11 January 2017

Review: SUMMERTIME DEATH, Mons Kallentoft

  • this edition published 2012 (originally published in Swedish 2008) by Hodder & Stoughton
  • translated into English by Neil Smith
  • ISBN 978-1-444-72156-0
  • 486 pages
  • #2 in the Malin Fors series
Synopsis (Amazon)

In this chilling crime novel starring the elusive, tough-as-nails Swedish police superintendent Malin Fors, a combustive summer turns deadly.


The tiny town that Detective Malin Fors calls home is plagued by a sweltering heat wave and resulting raging forest fires. It is the hottest summer anyone can recall, and it’s about to become the most violent and grim, too. A teenage girl is found naked and bleeding in a city park, without any recollection of what has happened to her. Next, another grisly discovery is made on a lakeside beach, and the whole town is on edge. A serial killer walks among them, and while the families of Link√∂ping withdraw to protect their young, Malin must uncover the secrets behind these crimes, potentially putting herself and her own family at risk in the process.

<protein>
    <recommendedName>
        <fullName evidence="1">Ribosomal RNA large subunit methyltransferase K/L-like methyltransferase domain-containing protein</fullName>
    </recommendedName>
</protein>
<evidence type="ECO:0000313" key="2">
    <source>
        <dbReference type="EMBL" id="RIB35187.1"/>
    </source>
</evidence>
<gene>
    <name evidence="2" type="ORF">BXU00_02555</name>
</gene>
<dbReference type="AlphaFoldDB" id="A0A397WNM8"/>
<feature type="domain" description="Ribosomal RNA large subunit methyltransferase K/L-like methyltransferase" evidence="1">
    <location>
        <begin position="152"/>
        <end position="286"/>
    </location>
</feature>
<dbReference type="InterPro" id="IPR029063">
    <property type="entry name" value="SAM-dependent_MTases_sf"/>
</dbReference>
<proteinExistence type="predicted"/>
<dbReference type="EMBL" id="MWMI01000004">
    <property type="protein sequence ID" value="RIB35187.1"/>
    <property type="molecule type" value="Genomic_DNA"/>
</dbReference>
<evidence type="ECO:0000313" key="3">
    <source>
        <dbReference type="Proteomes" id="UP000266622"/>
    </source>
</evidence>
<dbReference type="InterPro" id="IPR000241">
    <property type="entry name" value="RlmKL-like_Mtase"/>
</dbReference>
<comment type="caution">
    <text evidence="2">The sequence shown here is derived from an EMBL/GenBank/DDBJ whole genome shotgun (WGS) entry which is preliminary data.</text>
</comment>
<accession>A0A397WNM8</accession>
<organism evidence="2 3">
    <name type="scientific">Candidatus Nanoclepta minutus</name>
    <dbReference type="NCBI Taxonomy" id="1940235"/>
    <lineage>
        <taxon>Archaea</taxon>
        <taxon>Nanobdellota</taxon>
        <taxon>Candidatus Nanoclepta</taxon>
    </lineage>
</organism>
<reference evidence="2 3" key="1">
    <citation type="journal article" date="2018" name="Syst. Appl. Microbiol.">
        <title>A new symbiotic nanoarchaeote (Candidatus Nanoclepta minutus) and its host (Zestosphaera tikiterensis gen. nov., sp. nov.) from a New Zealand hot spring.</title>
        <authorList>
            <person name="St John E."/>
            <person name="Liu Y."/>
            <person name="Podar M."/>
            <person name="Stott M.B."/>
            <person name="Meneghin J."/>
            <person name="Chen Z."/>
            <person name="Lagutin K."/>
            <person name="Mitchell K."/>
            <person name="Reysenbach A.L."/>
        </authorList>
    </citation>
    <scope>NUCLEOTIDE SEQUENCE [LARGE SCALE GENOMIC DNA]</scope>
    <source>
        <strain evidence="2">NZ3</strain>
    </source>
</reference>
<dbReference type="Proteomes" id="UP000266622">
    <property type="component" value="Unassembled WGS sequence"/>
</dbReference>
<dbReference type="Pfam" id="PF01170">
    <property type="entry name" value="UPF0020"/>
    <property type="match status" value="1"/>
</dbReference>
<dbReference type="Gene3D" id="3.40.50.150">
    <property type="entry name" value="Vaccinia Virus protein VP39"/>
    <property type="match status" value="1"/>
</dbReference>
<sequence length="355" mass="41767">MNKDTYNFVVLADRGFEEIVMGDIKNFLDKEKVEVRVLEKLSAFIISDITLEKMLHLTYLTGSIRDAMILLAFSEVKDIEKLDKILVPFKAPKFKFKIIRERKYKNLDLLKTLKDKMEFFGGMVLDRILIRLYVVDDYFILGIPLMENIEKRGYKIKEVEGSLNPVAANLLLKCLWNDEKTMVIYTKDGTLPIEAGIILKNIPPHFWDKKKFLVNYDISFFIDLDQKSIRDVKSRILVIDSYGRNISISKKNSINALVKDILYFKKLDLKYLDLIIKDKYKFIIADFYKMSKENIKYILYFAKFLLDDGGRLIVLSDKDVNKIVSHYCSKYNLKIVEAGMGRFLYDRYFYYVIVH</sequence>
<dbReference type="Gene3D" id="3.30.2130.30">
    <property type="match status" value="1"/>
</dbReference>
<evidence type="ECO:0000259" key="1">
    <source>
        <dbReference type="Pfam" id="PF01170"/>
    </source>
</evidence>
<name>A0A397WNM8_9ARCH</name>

My Take

This novel was a little more noir, even grisly, than my normal choice of reading.

Having just survived a hot spell here, I could empathise with the skeleton investigation team which takes on the first case. The victim has amnesia so has no clue as to what has happened to her., and the team really has nothing to work on. Her parents have only just discovered she is missing.

Malin Fors' mind is distracted by the fact that her daughter Tove, approximately the same age as the first victims, has gone on a holiday to Bali with her father.

The central theme of the story is the relationship between fathers and their daughters.

Those who like a bit of paranormal in their crime fiction will undoubtedly like this book berrter than I did. The victims' voices, italicised, provide a commentary on the investigation, and that really stretched the bounds of credibility for me. So, just at the moment I probably won't be looking for #3.

My rating: 4.3

I've also read 4.3, MIDWINTER SACRIFICE

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